The theme of this year’s show is “Crave More,” a message that reflects the passion of the people who make up the spectrum of industries represented under the media and entertainment umbrella.
“The people in this business … bring an energy that is always palpable at the NAB Show, and this is a particularly exciting time in the industry’s evolution,” said Chris Brown, executive vice president, Conventions and Business Operations for NAB. “Things are changing rapidly and that means it is more important than ever to stay ahead of trends and to be on top of skills and knowledge.”
To do that, the 2015 NAB Show will usher in a number of new programs, many driven by the fact that growth on the new media side of the ecosystem continues to accelerate.
“Part of [our evolution] was driven by a desire to make it very clear that the NAB Show provides a great home and learning lab for anyone playing in either traditional or new media spaces,” Brown said.
More than 98,000 attendees and 1,700 exhibitors will come to NAB Show this year, including more than 200 first-time companies, with a sizable number from the post production, Internet, satellite, government and new media sectors.
The NAB Show is responding with new conferences and pavilions, including a new aerial drone pavilion, expansions in the broadcast management and engineering conferences, a media finance conference and the new Online Video Conference.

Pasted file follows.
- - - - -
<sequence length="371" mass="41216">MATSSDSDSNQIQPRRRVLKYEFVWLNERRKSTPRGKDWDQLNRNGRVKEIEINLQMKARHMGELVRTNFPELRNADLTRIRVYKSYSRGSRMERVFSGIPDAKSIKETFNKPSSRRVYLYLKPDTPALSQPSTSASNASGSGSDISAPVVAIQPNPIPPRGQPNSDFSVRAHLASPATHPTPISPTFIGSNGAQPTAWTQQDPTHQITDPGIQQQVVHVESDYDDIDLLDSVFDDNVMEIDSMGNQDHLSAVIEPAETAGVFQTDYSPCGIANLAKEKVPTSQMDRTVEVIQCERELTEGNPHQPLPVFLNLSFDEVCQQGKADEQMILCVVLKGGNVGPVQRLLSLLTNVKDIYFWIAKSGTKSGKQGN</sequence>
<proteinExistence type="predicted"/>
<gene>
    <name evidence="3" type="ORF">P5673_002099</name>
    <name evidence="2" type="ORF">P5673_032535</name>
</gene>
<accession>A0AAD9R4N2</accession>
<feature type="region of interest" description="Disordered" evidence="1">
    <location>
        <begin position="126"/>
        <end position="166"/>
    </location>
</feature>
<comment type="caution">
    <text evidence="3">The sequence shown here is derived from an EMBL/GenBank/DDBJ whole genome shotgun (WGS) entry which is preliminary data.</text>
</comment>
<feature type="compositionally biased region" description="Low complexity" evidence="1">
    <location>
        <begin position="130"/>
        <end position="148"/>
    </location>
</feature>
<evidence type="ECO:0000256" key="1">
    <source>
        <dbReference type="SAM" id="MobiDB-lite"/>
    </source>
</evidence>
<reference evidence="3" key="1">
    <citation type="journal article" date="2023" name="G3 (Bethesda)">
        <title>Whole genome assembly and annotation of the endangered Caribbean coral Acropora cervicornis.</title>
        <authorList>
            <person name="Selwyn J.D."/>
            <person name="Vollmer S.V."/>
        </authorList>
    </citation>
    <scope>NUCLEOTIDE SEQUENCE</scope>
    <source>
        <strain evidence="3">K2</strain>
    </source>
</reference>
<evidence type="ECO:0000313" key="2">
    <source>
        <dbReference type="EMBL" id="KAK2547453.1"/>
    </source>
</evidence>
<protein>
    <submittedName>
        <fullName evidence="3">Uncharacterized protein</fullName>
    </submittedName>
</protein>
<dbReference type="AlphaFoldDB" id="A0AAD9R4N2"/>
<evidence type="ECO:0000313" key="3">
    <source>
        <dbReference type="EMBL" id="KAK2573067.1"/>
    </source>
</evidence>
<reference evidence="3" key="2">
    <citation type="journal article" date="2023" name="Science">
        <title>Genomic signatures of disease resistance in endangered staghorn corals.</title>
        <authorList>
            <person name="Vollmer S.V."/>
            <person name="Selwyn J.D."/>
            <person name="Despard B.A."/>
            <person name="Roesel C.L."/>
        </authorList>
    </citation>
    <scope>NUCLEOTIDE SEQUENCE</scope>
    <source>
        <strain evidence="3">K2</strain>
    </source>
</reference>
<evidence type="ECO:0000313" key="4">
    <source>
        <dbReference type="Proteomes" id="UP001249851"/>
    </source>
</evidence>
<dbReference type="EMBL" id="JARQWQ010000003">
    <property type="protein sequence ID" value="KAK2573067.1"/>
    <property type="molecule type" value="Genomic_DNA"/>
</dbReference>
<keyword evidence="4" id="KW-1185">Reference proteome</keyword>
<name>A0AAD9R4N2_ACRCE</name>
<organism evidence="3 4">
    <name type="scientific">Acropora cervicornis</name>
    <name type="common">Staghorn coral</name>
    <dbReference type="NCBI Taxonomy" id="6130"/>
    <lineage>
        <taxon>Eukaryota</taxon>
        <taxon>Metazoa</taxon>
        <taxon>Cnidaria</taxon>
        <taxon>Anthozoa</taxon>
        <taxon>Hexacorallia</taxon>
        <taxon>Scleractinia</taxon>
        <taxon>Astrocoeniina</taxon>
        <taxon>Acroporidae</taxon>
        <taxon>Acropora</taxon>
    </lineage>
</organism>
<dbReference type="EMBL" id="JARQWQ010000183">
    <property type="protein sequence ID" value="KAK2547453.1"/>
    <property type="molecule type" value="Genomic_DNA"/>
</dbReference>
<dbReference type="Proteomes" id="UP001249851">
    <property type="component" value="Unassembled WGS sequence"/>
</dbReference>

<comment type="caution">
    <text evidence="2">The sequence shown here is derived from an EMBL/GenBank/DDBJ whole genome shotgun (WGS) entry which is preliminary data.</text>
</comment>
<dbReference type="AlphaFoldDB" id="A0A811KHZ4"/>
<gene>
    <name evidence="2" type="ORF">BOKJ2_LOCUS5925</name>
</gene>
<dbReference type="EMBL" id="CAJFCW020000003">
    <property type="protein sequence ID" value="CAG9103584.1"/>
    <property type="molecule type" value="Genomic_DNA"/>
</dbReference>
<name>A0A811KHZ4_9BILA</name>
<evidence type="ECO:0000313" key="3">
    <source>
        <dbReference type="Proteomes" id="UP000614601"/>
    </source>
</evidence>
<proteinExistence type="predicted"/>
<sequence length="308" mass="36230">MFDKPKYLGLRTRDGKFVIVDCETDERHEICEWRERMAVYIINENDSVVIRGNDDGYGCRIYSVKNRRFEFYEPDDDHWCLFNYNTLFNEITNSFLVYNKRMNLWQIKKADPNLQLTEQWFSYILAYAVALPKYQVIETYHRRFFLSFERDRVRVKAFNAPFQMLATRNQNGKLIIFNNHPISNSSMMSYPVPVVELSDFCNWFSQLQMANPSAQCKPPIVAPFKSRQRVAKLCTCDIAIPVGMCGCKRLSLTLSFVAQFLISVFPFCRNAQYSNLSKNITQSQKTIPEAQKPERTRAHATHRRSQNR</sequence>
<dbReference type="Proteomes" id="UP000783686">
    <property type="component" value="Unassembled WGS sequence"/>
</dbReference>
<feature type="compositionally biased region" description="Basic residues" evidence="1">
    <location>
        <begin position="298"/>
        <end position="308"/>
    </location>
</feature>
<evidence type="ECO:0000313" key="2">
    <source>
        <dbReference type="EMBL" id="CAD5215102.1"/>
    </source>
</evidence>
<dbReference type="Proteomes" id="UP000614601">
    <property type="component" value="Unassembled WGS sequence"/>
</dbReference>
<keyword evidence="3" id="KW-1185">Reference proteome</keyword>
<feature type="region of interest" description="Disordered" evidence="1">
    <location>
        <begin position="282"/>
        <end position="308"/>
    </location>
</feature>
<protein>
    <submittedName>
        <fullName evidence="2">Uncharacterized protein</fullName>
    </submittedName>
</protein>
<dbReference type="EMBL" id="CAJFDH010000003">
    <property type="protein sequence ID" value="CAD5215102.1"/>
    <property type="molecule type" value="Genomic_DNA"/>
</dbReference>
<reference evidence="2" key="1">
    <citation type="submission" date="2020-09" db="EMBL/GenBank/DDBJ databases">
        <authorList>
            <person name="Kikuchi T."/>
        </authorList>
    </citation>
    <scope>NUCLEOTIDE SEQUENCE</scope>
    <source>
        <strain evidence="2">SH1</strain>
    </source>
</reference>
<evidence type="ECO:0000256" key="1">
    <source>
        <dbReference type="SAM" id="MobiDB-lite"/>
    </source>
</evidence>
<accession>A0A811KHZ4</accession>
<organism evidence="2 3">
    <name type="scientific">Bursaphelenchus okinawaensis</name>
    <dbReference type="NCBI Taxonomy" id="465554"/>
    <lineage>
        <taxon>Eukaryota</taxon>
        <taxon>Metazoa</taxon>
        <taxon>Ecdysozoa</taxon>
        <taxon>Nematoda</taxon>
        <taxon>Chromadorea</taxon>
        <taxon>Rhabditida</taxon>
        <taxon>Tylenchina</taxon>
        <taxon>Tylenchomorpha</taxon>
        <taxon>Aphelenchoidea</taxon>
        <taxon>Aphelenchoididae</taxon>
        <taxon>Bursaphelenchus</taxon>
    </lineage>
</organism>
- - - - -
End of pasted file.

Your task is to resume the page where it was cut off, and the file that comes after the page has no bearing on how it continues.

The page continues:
“We really felt it was important to create a dedicated conference for online video,” Brown said. “What makes NAB Show such a unique and incredibly productive event is that it draws such a diverse audience. That means friends, competitors, partners, you name it. So this program is intended to provide a forum for those that may not normally think of the NAB Show as ‘their’ event.”
NAB Show has also expanded its lineup of speakers and keynote authors from the entertainment industry, ranging from a Super Session conversation with director and activist Morgan Spurlock, a keynote address at the Post|Production World conference by director Dan Myrick and the General Session Q&A with the creators of “The Walking Dead.”
NAB Show is also boosting its partnerships with various organizations, including the new co-located New Media Expo, a full conference and expo.
The convention kicks off this morning with a General Session led by NAB President and CEO Gordon Smith, and rounds out the session schedule later in the week with several FCC-focused sessions featuring Chairman Tom Wheeler and all four of his fellow FCC commissioners.
It seems 2015 is the year of the moniker, as three of the biggest topics at this year’s convention are expected to be OTT, IP and 4K.
Over-the-top video delivery, or OTT, is an opportunity and challenge when it comes to deciding on platforms and content. A 2014 Nielsen Ratings report found that millennial television viewers are forgoing traditional television viewing at higher rates, further illustrating that consumers no longer watch television the same way they did even five years ago.